WIAN: Sponsors hope it will lead to a Supreme Court review of the 14th Amendment passed in 1868 to ensure citizenship to former slaves. Today it's widely interpreted as a guarantee of citizenship to virtually anyone born in this country.

The 14th Amendment states, "All persons born or naturalized in the United States and subject to the jurisdiction thereof are citizens of the United States." Some border security activists say the words "subject to the jurisdiction thereof" exclude the children of illegal aliens, because they're also citizens of their parents' country.

UNIDENTIFIED FEMALE: The 14th Amendment does not need to be changed. It needs to be enforced, just like all of the other laws that we have currently that are not being enforced.

WIAN: The Supreme Court has never ruled directly on how the 14th Amendment applies to the U.S.-born children of illegal aliens. But the court has granted even illegal alien children access to public education and health care.

NIELS FRENZEN, USC LAW SCHOOL: Certainly looking at the writing on the wall and the protection that the Supreme Court has felt ought to be provided under the 14th Amendment to undocumented children, it's difficult to see how the Supreme Court would be willing to likewise deny protection to citizen children.

WIAN: So some lawmakers are trying to change the 14th Amendment by granting automatic citizenship only to children with at least one parent who's a U.S. citizen or legal permanent resident.

(END VIDEOTAPE)

WIAN: Eighty-eight lawmakers co-sponsored a bill in the House last year that would have made that change, but it stalled in committee. The proposed Texas law is another example of local governments trying to crack down on illegal immigration because the federal government has failed to do it -- Lou.

DOBBS: A very tough issue. And we should point out, Casey, that that legislation you just talked about, there's been a lot of discussion in the wake of November 7th that people who are -- who are concerned about illegal immigration running for office were rejected at the polls. It turns out that's not at all the case, just another example of some propagandizing being done by the advocates in this case.

We should point out, of those 88 sponsors of House Resolution 698 that Casey just reported on, 79 of those congressmen were re-elected to their posts. Five did lose their bid for re-election. Four did not seek re-election.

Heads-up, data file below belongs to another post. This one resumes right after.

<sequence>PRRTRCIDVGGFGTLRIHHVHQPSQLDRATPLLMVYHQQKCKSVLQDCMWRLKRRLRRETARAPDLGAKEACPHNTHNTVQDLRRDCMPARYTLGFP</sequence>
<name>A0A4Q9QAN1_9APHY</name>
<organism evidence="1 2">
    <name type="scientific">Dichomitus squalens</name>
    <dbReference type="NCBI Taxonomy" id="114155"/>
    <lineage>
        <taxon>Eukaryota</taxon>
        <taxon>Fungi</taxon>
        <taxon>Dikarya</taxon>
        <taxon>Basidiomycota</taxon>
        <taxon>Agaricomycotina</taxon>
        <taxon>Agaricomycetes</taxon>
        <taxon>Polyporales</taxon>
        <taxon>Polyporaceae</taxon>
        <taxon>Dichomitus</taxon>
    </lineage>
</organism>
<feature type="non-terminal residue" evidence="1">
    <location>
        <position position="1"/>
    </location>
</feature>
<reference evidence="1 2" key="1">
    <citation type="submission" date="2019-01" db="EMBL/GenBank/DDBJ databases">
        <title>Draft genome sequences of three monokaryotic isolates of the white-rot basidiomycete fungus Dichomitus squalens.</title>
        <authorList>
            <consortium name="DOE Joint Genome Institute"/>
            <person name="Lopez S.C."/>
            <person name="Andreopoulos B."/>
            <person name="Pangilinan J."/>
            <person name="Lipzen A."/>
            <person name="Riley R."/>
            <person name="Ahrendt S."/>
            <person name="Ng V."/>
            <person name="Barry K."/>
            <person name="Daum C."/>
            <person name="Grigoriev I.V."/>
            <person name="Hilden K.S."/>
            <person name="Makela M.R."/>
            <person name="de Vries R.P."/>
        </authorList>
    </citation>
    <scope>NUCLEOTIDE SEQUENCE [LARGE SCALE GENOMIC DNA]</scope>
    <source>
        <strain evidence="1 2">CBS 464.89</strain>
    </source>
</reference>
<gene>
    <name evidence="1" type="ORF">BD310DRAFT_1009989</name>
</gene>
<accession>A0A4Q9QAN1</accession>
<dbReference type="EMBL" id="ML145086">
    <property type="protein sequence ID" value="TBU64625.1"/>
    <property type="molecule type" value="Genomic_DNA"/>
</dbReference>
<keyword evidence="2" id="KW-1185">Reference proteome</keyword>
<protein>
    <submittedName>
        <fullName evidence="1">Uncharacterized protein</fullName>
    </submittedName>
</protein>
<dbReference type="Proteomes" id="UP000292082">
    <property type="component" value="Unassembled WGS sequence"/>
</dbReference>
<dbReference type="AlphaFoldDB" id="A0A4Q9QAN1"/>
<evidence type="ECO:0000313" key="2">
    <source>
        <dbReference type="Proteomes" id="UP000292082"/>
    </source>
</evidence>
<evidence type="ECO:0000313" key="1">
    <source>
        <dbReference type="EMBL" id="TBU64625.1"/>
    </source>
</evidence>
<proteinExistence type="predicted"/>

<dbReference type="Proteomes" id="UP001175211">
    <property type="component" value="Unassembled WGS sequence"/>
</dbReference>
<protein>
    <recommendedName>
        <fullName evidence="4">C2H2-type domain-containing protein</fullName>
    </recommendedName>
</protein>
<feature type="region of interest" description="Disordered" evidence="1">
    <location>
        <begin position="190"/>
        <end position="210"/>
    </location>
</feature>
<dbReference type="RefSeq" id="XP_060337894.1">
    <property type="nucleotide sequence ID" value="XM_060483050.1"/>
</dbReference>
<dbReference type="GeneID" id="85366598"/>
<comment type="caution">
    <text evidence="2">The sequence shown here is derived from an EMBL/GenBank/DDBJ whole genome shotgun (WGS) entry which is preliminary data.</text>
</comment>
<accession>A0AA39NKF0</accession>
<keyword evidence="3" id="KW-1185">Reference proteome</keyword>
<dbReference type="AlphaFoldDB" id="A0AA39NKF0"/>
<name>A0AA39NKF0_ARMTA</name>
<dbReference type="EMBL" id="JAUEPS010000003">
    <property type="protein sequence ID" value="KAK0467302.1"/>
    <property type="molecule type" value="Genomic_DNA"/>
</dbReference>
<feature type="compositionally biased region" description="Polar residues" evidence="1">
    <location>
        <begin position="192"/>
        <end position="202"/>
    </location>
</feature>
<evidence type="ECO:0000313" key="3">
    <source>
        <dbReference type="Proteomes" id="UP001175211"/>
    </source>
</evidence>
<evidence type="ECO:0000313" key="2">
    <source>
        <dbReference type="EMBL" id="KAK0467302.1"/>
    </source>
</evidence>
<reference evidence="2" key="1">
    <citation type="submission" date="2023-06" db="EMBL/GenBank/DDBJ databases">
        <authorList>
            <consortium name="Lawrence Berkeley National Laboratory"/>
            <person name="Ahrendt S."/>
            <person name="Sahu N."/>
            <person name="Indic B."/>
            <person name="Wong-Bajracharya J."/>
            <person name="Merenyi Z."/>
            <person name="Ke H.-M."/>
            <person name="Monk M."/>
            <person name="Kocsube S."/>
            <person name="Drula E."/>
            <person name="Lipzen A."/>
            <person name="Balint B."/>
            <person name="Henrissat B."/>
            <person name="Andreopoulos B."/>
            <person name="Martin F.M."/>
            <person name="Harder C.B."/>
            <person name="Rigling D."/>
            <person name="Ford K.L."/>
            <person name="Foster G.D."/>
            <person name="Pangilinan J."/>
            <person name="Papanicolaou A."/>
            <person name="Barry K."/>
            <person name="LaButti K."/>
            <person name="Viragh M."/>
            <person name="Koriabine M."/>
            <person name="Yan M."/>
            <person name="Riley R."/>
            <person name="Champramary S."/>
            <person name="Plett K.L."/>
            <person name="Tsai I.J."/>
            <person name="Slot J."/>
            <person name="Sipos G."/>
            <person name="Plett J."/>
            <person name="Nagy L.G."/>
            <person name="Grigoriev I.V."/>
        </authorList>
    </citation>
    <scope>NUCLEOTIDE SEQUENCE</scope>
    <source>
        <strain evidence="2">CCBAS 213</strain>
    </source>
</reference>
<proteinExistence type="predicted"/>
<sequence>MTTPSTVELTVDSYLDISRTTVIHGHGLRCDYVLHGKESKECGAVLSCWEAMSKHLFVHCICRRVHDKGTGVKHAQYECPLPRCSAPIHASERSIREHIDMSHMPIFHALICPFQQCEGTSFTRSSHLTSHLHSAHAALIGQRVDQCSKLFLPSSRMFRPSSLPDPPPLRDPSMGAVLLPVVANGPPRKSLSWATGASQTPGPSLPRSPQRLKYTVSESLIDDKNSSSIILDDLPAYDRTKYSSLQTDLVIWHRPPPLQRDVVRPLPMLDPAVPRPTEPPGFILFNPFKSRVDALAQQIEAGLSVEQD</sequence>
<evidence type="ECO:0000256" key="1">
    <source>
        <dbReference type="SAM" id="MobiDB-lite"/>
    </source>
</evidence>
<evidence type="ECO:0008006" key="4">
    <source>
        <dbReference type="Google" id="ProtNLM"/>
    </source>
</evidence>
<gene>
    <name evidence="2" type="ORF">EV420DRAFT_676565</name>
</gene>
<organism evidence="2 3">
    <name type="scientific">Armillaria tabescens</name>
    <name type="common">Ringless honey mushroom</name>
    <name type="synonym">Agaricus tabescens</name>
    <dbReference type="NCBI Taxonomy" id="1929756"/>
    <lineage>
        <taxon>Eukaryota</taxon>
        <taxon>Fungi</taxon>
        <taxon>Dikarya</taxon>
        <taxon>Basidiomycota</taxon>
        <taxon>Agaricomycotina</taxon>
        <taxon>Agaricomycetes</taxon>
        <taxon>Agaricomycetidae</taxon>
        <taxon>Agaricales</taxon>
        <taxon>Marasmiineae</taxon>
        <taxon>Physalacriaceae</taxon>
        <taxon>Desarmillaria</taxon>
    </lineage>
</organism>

Casey Wian, thank you very much, reporting tonight from Los Angeles.

WIAN: Thank you.

DOBBS: That bring us to the subject of our poll tonight. Do you believe the legal interpretation of the Constitution permitting citizenship to the children of illegal aliens should be challenged? Yes or no?

Cast your vote at loudobbs.com. We'll have the results here later in the broadcast.

Up next, weeks after being shadowed by a Chinese submarine, the American military is now participating in joint naval exercise with the Chinese, a move that has some critics asking if the Chinese are winning that battle as well.

And after saying it doesn't help the Chinese government spy on its citizens, Cisco Systems appears to be making and marketing products that do just that.

And we'll tell you why the U.S. government is willing to put the lives of air travelers at risk to save a dollar and fire anyone who complains about it.

Stay with us.

(COMMERCIAL BREAK)

DOBBS: A fired air marshal is suing, trying to win his job back. He was fired after telling a reporter in 2003 about what he saw as a risky budget cut by the Federal Air Marshal Service. The federal government says the leak undermined security, but the former air marshal says his goal was to improve safety.

Jeanne Meserve reports.

(BEGIN VIDEOTAPE)

JEANNE MESERVE, CNN HOMELAND SECURITY CORRESPONDENT: Federal air marshals are law enforcement officers sworn to protect lives. But Robert MacLean believes upholding that oath cost him his job. In July of 2003, the nation was on edge because of intelligence that al Qaeda might attack airliners using weapons disguised as cameras and cell phones.

GORDON ENGLAND, FORMER DHS DEPUTY SECRETARY: They're going to try and do everything they can to defeat the systems we put in place.

MESERVE: At almost the very same time, the Department of Homeland Security was telling air marshals they would stop flying on nonstop long distance flights to save money.